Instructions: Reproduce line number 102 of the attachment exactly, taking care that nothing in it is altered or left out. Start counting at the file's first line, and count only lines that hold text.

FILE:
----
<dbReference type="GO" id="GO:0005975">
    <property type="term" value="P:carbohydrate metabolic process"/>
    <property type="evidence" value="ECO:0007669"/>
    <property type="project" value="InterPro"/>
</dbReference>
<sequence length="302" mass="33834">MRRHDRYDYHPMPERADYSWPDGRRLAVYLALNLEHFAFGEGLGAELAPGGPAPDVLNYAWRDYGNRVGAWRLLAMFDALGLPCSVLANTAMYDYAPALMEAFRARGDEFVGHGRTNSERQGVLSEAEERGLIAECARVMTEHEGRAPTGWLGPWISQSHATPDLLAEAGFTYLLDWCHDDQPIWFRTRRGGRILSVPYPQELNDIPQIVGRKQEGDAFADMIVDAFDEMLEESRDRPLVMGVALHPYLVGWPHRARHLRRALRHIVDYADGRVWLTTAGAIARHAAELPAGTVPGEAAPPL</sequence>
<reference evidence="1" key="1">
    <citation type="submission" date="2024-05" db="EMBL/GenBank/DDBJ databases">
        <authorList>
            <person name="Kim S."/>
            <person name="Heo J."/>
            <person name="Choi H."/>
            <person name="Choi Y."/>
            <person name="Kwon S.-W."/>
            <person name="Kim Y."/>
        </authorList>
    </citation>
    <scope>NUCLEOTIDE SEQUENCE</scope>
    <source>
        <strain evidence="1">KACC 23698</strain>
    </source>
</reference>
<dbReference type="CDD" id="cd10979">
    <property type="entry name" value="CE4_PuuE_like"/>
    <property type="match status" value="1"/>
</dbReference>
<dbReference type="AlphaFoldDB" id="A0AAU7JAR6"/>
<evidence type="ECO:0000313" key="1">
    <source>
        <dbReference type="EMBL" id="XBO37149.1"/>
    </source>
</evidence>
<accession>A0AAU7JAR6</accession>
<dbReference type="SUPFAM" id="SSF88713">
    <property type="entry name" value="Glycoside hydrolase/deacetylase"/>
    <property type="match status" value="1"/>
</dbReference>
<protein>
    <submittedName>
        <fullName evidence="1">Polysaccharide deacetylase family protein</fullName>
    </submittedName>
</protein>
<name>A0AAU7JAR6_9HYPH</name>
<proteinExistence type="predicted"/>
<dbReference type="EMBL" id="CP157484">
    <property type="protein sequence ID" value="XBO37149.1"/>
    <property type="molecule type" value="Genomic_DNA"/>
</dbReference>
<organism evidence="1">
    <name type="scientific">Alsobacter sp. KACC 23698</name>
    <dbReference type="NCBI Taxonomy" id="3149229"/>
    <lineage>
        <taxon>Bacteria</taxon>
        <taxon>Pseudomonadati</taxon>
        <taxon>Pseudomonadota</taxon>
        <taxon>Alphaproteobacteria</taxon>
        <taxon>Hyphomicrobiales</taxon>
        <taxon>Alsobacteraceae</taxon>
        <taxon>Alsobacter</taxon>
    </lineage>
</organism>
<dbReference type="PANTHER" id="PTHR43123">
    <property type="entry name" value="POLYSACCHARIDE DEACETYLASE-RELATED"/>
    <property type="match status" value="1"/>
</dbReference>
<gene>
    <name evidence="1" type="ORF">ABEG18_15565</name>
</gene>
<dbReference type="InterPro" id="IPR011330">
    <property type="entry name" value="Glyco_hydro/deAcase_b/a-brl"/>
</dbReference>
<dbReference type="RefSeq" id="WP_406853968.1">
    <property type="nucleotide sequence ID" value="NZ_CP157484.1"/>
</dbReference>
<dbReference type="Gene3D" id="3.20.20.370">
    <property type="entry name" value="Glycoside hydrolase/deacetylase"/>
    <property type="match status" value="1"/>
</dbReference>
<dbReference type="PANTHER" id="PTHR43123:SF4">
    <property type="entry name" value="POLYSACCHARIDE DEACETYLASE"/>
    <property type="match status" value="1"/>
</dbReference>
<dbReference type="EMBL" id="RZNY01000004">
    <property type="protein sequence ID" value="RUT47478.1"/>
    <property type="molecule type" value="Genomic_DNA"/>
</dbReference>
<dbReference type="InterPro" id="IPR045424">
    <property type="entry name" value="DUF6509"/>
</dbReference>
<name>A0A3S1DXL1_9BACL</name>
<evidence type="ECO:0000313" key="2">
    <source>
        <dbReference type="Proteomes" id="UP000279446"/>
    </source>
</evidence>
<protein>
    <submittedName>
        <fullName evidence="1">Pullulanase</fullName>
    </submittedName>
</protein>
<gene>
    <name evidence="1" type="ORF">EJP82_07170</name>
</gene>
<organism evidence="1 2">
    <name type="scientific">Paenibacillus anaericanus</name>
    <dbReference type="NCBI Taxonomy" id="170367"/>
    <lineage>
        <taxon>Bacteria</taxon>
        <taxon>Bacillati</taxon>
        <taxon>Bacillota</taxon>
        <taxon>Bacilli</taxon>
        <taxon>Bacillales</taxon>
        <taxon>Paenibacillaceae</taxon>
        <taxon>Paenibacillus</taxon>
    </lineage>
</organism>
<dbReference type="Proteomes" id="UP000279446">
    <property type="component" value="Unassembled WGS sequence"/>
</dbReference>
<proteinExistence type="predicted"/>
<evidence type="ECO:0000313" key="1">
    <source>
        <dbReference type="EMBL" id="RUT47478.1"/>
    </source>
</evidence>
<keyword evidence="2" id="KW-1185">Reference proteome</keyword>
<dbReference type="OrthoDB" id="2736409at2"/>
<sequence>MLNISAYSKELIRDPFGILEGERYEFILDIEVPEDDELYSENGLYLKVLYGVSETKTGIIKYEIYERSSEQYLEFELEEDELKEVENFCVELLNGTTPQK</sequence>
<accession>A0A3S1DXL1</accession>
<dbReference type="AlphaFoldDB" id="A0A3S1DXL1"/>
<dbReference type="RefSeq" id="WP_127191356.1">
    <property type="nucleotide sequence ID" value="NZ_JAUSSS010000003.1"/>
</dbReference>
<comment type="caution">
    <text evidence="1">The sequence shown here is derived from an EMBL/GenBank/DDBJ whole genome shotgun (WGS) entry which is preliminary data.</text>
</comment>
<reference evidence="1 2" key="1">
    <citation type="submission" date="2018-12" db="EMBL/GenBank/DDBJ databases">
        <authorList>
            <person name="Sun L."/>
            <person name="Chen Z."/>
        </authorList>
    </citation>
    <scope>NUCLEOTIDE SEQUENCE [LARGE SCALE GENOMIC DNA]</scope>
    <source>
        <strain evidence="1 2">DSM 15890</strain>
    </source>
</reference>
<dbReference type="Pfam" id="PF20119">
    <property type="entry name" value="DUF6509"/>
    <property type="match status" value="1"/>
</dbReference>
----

    <name evidence="1" type="ORF">EJP82_07170</name>